How to prepare for a winter road-trip in Scotland
As someone who undertakes frequent Scottish road trips at all times of year I have had the misfortune of experiencing more than one winter weather setback. Having been stuck in snow blocked roads, caught behind road accidents and diverted by landslides I've learned a few techniques that have helped make life easier by careful planning to avoid similar situations and helping me survive endless hours in the car after been caught up in unavoidable incidents. As the weather starts to worsen I thought I would share with you some of my tips for planning and surviving a winter road trip in Scotland.
It should go without saying to make sure your car has a winter service each year and before you set off make sure your oil, antifreeze and windscreen wash is topped up. It is better to use winter specific windscreen wash and carry an extra bottle as the salt and grit from the roads generally means you have to clean your windscreen more than normal. Check your tyres, including your spare and ideally take out some road-side assistance.
Here are my five other tips to help you plan ahead and potentially avoid any travel setbacks
1. if you are planning a long trip in a rural area then it is sensible to make sure you have a full tank of fuel as delays or diversions can lead to a longer than planned journey and petrol stations in rural areas can be hard to come by and have limited opening hours. It is useful to make a note of petrol and garage locations along your route in case you do encounter any problems.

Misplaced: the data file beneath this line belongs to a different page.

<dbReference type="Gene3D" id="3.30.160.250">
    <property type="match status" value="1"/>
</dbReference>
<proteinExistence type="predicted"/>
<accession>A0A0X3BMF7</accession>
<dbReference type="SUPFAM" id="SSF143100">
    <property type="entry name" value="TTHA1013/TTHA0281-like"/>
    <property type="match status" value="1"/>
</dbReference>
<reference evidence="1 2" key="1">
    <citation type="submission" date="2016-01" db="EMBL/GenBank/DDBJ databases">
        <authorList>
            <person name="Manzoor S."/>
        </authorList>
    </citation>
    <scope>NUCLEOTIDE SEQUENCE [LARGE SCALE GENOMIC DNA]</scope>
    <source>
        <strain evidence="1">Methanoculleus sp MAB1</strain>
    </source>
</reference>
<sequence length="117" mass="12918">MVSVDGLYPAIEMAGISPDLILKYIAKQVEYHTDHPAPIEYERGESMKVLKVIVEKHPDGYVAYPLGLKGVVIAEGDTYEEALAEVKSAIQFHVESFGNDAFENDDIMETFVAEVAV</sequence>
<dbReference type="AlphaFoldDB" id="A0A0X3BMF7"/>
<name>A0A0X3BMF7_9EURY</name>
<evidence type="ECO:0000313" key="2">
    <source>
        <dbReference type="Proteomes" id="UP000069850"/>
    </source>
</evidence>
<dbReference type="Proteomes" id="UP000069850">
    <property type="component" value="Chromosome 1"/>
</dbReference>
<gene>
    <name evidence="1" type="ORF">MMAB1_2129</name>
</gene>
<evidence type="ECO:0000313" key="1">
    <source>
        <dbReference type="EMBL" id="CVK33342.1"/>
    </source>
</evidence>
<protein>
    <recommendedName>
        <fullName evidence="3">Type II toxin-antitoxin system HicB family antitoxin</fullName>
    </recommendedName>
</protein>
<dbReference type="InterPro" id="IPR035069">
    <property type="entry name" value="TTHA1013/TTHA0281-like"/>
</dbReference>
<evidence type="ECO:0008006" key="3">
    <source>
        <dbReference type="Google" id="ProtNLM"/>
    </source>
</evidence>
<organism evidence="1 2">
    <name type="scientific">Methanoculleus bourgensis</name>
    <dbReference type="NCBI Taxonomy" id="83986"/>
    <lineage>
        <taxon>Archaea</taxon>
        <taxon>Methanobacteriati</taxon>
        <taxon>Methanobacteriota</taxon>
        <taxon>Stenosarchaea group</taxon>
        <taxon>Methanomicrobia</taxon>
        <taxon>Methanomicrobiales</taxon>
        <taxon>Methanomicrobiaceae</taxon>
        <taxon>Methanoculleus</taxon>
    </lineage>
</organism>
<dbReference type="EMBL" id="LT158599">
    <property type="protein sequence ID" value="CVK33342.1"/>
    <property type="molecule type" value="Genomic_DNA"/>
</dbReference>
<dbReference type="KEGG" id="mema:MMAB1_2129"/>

2. Check the weather forecast not just for your destination but also your intended route as the conditions in Scotland can be dramatically different even over short distances. Before setting off I always check the Traffic Scotland website for any incidents or road closures and I personally recommend downloading the Traveline App which will keep you up to date with all road and transport information.
3. If you are not familiar with your route and don't have access to a SatNav then printing off a map of the general area you will be travelling to will be helpful if you do have to take a diverted road and need to work out new directions.
4. Let someone know your route and your estimated time of arrival as in rural areas you may not have a phone signal to let them know you are delayed. If you don't turn up when expected it will be easy for them to check for any incidents that may have caused your setback and if you do run into trouble without a phone signal at least someone will know where to look for you!
5. Make sure your mobile phone is charged up and that you have stored any emergency numbers you might need such as your vehicle recovery company or insurance company with your membership numbers.
Most of all allow extra time for your journey so you won't have to rush in difficult driving conditions, pay attention to roadside information boards and try and stick to main roads that will be gritted and clear of snow.
There are a few things that I would recommend keeping in your car throughout the winter as a survival kit if the worst does happen. Hopefully you won't need them but from personal experience being stuck for hours it is best to be prepared! Things I have in my own survival kit include
Thanks to Peter Johnstone for leaving a comment with these additional suggestions
Thanks to Val for also suggesting
Before setting off I also fill up a flask of hot water which can be used for drinks to keep warm with a couple of sachets of hot chocolate.
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